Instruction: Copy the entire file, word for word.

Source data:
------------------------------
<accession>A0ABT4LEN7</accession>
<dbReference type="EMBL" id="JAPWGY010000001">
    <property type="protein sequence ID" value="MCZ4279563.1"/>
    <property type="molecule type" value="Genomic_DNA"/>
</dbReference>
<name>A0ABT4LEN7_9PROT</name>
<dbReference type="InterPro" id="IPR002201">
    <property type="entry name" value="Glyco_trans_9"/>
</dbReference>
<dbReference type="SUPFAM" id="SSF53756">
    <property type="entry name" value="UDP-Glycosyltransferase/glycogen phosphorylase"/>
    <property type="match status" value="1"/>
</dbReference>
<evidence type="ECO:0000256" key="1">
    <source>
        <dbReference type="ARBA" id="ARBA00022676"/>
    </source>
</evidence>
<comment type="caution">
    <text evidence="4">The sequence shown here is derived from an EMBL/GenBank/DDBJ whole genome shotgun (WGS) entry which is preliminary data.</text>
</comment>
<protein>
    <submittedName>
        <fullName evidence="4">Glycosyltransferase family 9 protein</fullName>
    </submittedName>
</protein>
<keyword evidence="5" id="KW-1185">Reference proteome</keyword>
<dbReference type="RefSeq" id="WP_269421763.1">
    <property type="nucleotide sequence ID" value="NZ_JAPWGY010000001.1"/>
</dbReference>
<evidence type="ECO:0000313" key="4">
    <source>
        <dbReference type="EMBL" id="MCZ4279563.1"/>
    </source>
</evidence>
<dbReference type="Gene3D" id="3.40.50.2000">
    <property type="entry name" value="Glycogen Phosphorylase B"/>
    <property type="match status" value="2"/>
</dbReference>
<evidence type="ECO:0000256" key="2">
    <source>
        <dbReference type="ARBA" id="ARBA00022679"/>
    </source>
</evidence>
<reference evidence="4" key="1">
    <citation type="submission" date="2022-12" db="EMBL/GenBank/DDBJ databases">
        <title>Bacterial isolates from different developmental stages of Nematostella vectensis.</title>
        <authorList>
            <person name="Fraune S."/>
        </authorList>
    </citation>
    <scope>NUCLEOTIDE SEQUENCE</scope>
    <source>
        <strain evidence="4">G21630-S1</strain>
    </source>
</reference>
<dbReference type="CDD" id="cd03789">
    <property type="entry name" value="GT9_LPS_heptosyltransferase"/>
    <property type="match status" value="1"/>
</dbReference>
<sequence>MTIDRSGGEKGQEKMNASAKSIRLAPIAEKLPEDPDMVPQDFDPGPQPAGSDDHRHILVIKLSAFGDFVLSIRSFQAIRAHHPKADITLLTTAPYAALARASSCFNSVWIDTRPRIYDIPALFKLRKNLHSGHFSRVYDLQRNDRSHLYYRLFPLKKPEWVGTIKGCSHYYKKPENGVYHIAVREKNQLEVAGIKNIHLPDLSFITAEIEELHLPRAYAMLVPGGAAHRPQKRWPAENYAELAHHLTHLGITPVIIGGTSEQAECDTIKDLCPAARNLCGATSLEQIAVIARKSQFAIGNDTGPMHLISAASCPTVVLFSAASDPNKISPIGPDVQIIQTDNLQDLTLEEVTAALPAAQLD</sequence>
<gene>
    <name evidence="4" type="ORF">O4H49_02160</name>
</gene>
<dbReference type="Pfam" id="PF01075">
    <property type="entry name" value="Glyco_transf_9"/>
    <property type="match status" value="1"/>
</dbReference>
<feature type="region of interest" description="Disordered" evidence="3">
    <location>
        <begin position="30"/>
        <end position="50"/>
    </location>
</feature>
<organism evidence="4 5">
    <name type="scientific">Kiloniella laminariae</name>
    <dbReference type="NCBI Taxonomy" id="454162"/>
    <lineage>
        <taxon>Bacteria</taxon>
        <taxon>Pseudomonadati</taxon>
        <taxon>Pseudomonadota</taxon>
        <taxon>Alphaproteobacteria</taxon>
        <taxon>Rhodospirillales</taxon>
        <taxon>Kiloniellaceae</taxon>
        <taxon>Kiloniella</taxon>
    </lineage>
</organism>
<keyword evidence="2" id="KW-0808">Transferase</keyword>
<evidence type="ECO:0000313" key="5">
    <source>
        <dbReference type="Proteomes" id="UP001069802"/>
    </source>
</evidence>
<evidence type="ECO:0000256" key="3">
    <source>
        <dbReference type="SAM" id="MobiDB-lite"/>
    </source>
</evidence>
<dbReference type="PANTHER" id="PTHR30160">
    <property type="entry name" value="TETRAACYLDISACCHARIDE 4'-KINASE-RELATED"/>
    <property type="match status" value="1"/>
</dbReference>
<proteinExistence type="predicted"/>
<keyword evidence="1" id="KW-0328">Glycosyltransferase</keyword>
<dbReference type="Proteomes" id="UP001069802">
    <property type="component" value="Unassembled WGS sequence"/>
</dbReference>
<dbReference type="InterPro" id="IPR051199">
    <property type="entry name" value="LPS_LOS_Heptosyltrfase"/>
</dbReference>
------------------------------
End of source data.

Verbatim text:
<accession>A0ABT4LEN7</accession>
<dbReference type="EMBL" id="JAPWGY010000001">
    <property type="protein sequence ID" value="MCZ4279563.1"/>
    <property type="molecule type" value="Genomic_DNA"/>
</dbReference>
<name>A0ABT4LEN7_9PROT</name>
<dbReference type="InterPro" id="IPR002201">
    <property type="entry name" value="Glyco_trans_9"/>
</dbReference>
<dbReference type="SUPFAM" id="SSF53756">
    <property type="entry name" value="UDP-Glycosyltransferase/glycogen phosphorylase"/>
    <property type="match status" value="1"/>
</dbReference>
<evidence type="ECO:0000256" key="1">
    <source>
        <dbReference type="ARBA" id="ARBA00022676"/>
    </source>
</evidence>
<comment type="caution">
    <text evidence="4">The sequence shown here is derived from an EMBL/GenBank/DDBJ whole genome shotgun (WGS) entry which is preliminary data.</text>
</comment>
<protein>
    <submittedName>
        <fullName evidence="4">Glycosyltransferase family 9 protein</fullName>
    </submittedName>
</protein>
<keyword evidence="5" id="KW-1185">Reference proteome</keyword>
<dbReference type="RefSeq" id="WP_269421763.1">
    <property type="nucleotide sequence ID" value="NZ_JAPWGY010000001.1"/>
</dbReference>
<evidence type="ECO:0000313" key="4">
    <source>
        <dbReference type="EMBL" id="MCZ4279563.1"/>
    </source>
</evidence>
<dbReference type="Gene3D" id="3.40.50.2000">
    <property type="entry name" value="Glycogen Phosphorylase B"/>
    <property type="match status" value="2"/>
</dbReference>
<evidence type="ECO:0000256" key="2">
    <source>
        <dbReference type="ARBA" id="ARBA00022679"/>
    </source>
</evidence>
<reference evidence="4" key="1">
    <citation type="submission" date="2022-12" db="EMBL/GenBank/DDBJ databases">
        <title>Bacterial isolates from different developmental stages of Nematostella vectensis.</title>
        <authorList>
            <person name="Fraune S."/>
        </authorList>
    </citation>
    <scope>NUCLEOTIDE SEQUENCE</scope>
    <source>
        <strain evidence="4">G21630-S1</strain>
    </source>
</reference>
<dbReference type="CDD" id="cd03789">
    <property type="entry name" value="GT9_LPS_heptosyltransferase"/>
    <property type="match status" value="1"/>
</dbReference>
<sequence>MTIDRSGGEKGQEKMNASAKSIRLAPIAEKLPEDPDMVPQDFDPGPQPAGSDDHRHILVIKLSAFGDFVLSIRSFQAIRAHHPKADITLLTTAPYAALARASSCFNSVWIDTRPRIYDIPALFKLRKNLHSGHFSRVYDLQRNDRSHLYYRLFPLKKPEWVGTIKGCSHYYKKPENGVYHIAVREKNQLEVAGIKNIHLPDLSFITAEIEELHLPRAYAMLVPGGAAHRPQKRWPAENYAELAHHLTHLGITPVIIGGTSEQAECDTIKDLCPAARNLCGATSLEQIAVIARKSQFAIGNDTGPMHLISAASCPTVVLFSAASDPNKISPIGPDVQIIQTDNLQDLTLEEVTAALPAAQLD</sequence>
<gene>
    <name evidence="4" type="ORF">O4H49_02160</name>
</gene>
<dbReference type="Pfam" id="PF01075">
    <property type="entry name" value="Glyco_transf_9"/>
    <property type="match status" value="1"/>
</dbReference>
<feature type="region of interest" description="Disordered" evidence="3">
    <location>
        <begin position="30"/>
        <end position="50"/>
    </location>
</feature>
<organism evidence="4 5">
    <name type="scientific">Kiloniella laminariae</name>
    <dbReference type="NCBI Taxonomy" id="454162"/>
    <lineage>
        <taxon>Bacteria</taxon>
        <taxon>Pseudomonadati</taxon>
        <taxon>Pseudomonadota</taxon>
        <taxon>Alphaproteobacteria</taxon>
        <taxon>Rhodospirillales</taxon>
        <taxon>Kiloniellaceae</taxon>
        <taxon>Kiloniella</taxon>
    </lineage>
</organism>
<keyword evidence="2" id="KW-0808">Transferase</keyword>
<evidence type="ECO:0000313" key="5">
    <source>
        <dbReference type="Proteomes" id="UP001069802"/>
    </source>
</evidence>
<evidence type="ECO:0000256" key="3">
    <source>
        <dbReference type="SAM" id="MobiDB-lite"/>
    </source>
</evidence>
<dbReference type="PANTHER" id="PTHR30160">
    <property type="entry name" value="TETRAACYLDISACCHARIDE 4'-KINASE-RELATED"/>
    <property type="match status" value="1"/>
</dbReference>
<proteinExistence type="predicted"/>
<keyword evidence="1" id="KW-0328">Glycosyltransferase</keyword>
<dbReference type="Proteomes" id="UP001069802">
    <property type="component" value="Unassembled WGS sequence"/>
</dbReference>
<dbReference type="InterPro" id="IPR051199">
    <property type="entry name" value="LPS_LOS_Heptosyltrfase"/>
</dbReference>